8pm, Wed, 2 Feb 2011. La Paz
(MEGA-RANT alert! I didn’t want to finish my last post by soiling it with this continuation of what I started but..)
And for my bit about the US Embassy…
Bright and early Monday morning I attempted to get a visa so I can go to Paraguay for Carnaval in two weeks. Their embassy was happy to do it for me for a reasonable $45US that same day but for one small issue: my passport had no empty pages left to hold it! Easy. Walk down the avenue to the US Embassy and get more visa pages.
Walking with my friend Delphine, we found the American flag ok, but the place was startlingly foreign, a veritable fortress that stands out as excessively guarded and [embarrassingly] huge. And it proved difficult to access.
The white monolithic building stood seven stories, [why so big?] and was protected by a [ludicrously] tall, barbed, and effective white wall, making a statement [of paranoia] that seemed way out of place. (All the other embassies I’ve seen in town are pretty, modest and inviting.) In contrast, the Embassy of Paraguay occupied two rooms in a bi-level office building, recognizable by its cute silver onion-dome which cheers-up the street corner.
Delphine and I joked, (I cowered a bit), and we both instinctually drew our cameras. (Within seconds we got ransacked by guards, who forced us to erase the highly sensitive contraband.)
We walked around the block to a back-door entrance. US soldiers allowed me to enter a dark hallway, where through a small window of bulletproof glass I asked a lady if I could visit the consulate to add passport pages. She informed me the only way to visit the consulate is to book an appointment online, with no word of when the next available might be.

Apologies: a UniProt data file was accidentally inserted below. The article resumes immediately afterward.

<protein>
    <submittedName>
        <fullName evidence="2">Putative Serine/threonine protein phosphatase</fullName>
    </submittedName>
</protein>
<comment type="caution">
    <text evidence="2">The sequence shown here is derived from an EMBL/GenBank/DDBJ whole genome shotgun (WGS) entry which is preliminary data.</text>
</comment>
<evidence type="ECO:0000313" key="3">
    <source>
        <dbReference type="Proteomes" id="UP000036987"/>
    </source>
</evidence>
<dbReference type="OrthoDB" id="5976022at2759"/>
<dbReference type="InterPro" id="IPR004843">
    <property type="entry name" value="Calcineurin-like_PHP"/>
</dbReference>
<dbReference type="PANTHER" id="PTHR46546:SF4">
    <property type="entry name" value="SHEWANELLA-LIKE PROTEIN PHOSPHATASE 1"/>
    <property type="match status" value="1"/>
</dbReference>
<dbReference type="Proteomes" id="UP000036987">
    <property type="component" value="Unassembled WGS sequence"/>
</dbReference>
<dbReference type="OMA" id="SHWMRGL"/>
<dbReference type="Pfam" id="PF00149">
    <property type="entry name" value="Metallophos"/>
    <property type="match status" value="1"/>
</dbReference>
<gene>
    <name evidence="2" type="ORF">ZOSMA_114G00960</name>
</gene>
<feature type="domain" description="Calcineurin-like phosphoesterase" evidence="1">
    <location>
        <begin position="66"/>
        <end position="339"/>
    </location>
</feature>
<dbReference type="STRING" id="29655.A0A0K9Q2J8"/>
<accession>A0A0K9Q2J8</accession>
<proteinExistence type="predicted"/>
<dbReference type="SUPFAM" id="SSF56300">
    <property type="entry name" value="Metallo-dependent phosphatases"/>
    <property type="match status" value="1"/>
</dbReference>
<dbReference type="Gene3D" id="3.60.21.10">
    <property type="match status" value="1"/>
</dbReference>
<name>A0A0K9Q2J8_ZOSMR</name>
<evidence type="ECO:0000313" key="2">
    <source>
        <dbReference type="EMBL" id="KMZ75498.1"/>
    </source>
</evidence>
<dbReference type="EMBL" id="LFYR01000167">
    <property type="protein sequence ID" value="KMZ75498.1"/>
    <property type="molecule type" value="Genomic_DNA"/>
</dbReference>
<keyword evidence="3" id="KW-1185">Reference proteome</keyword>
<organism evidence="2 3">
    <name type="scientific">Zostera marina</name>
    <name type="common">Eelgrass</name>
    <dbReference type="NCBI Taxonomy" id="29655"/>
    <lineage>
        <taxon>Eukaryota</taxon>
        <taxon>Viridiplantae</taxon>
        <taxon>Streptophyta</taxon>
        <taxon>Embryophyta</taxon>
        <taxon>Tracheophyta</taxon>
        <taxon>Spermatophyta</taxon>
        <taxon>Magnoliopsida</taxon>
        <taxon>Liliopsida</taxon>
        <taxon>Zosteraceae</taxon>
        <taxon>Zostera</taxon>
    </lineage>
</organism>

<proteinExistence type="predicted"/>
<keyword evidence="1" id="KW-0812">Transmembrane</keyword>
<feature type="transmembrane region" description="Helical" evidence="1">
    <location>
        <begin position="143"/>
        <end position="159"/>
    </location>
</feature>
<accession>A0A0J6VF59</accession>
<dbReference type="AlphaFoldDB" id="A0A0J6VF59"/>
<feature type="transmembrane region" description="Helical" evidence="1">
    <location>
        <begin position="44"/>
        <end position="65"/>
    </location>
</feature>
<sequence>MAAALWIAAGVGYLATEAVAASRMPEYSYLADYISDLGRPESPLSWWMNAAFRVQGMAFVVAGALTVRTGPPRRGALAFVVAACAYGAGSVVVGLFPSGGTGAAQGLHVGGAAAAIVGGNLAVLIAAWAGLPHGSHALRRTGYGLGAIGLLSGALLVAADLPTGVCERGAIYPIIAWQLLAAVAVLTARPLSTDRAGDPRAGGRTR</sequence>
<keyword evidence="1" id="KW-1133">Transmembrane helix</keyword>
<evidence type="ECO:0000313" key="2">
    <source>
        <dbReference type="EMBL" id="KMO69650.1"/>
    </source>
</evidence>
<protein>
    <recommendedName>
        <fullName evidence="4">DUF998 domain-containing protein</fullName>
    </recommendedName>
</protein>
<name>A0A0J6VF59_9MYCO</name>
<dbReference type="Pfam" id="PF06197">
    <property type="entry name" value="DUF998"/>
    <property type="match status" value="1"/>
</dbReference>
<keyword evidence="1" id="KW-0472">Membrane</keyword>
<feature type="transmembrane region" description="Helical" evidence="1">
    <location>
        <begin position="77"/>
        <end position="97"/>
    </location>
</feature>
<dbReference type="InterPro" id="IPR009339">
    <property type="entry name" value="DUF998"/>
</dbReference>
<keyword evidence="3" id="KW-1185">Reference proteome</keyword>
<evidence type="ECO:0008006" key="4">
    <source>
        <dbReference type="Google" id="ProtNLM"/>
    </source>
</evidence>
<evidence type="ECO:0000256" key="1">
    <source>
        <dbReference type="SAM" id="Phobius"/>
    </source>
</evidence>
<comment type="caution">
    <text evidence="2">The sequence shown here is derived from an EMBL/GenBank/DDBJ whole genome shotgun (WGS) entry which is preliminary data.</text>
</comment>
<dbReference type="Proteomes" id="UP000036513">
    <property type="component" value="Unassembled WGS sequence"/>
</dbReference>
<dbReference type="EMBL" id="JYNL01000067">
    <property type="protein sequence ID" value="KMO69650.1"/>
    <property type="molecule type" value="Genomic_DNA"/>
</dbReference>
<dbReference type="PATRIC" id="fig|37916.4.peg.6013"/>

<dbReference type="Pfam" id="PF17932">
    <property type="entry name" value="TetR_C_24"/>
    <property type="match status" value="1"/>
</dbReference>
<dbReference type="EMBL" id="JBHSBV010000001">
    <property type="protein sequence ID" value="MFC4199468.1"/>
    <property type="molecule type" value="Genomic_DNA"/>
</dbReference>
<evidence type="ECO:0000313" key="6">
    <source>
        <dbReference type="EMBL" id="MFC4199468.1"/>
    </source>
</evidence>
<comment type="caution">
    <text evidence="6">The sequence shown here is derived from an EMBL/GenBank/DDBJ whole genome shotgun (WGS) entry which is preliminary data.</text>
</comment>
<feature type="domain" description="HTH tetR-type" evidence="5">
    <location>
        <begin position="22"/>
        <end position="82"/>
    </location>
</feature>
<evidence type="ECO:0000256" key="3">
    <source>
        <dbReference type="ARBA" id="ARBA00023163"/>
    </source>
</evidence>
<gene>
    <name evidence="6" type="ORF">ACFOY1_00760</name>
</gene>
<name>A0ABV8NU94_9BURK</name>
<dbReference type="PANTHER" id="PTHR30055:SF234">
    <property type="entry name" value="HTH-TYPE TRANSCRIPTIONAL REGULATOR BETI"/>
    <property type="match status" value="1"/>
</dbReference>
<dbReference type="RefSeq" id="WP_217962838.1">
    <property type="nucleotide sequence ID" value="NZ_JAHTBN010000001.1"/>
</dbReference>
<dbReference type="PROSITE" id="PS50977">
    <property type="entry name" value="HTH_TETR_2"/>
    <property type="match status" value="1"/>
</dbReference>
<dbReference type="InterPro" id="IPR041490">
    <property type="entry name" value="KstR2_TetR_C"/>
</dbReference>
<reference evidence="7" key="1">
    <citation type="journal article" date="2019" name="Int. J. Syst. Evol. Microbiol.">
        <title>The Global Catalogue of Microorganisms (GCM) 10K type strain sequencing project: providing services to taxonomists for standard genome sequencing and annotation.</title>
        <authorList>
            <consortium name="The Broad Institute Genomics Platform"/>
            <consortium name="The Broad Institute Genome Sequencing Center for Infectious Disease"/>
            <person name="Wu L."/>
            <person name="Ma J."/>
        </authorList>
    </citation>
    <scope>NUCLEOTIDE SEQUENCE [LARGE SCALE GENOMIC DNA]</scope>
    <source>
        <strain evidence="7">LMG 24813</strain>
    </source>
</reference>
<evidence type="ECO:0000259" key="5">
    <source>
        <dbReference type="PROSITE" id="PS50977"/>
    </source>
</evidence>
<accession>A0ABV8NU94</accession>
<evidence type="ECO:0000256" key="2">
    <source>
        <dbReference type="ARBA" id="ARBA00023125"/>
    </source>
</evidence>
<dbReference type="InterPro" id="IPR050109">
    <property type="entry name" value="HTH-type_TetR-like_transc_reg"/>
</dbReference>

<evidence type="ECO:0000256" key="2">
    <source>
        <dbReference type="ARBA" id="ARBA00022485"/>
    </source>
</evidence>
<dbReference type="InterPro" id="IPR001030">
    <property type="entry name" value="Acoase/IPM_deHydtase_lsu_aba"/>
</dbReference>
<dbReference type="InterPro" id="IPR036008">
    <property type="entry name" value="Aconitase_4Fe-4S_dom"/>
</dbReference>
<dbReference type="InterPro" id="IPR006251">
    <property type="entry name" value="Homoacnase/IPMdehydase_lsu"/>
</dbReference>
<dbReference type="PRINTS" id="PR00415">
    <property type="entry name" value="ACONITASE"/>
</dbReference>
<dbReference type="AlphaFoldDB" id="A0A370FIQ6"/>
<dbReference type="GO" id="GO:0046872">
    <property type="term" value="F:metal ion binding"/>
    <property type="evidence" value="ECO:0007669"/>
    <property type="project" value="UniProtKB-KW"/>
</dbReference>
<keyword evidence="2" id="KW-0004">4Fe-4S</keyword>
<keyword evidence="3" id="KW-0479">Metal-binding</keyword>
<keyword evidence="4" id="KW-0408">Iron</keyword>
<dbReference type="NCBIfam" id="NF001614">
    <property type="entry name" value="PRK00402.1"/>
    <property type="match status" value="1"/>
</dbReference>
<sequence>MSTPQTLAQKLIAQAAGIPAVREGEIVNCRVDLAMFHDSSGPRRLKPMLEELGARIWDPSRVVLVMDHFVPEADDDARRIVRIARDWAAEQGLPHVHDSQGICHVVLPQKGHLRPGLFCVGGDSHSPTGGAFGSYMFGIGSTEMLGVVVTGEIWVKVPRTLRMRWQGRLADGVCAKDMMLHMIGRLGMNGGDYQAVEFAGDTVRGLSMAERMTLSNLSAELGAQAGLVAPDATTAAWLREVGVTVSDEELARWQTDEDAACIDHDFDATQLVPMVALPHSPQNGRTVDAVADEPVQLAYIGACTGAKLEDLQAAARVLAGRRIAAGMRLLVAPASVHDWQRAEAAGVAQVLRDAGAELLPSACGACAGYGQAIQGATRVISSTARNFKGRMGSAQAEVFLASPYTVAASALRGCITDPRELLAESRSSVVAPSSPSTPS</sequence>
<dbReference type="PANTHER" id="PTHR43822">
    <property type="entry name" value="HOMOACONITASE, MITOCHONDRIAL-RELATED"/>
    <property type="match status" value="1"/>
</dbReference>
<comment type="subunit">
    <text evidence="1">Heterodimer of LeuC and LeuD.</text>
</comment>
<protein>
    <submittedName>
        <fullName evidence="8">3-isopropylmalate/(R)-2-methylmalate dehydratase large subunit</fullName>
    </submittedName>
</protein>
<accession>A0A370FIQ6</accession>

That’s NOT how we do things here in Bolivia!
In contrast to my very pleasant and personal interactions at the friendly Paraguayan embassy, with the other I felt so frustrated at every step, angry for being processed anonymously (a number), not as a human, wasting so much time and with no other option than to talk to a computer.
Deep down I feel like the system is intentionally difficult, designed to Control, and keep us busy, paying to support the beast, running around like mice in a maze, disoriented and intoxicated with fear, until we ultimately feel powerless. In the end, which is where we reside, we ‘choose’ any or all of the options given, and indulge a fake illusion of freedom. With the factory process they break our spirits and compromise our humanity, so that we’ll ultimately do anything they want us to.
Later that evening I made the first available reservation (on the frustrating US embassy website which hides Make a Reservation under “How to Contact Us” in the left navbar) for Thursday, 3pm. Three days later, in the middle of the day in which I hoped to be moved-on to Lake Titicaca. In the likely scenario that they can’t do it same-afternoon, I’ll have to wait until next week to bring it to Paraguay (closed Friday), consuming a full-week on this nonsense, a week in which I’d rather be traveling than being extorted painfully for more paper in my passport.
Extorted? Yes. Today, I received a confirmation email which reminded me to bring my $82 dollar fee (to add visa pages!) WtF?!! So yeah, America still has the uncanny ability to make me cringe, and blow my mind on how much money it takes to keep our behemoth government pumping away as inefficiently as possible. Tonight’s tweet conveys how I feel:
Only the US Embassy can cause me so much stress abroad! $82 for addt’l Passport pages + 3 days to get an appt is inexcusable. #iamexpat
Every time I revisit my old friend the Man I’m reminded of how “fallen-out” we are. Whenever I jump through the hoops, or think I have to do anything, I suffer a loss of myself. Given the choice though, I’d rather suffer than be complacent, and not even notice how fucked around we are.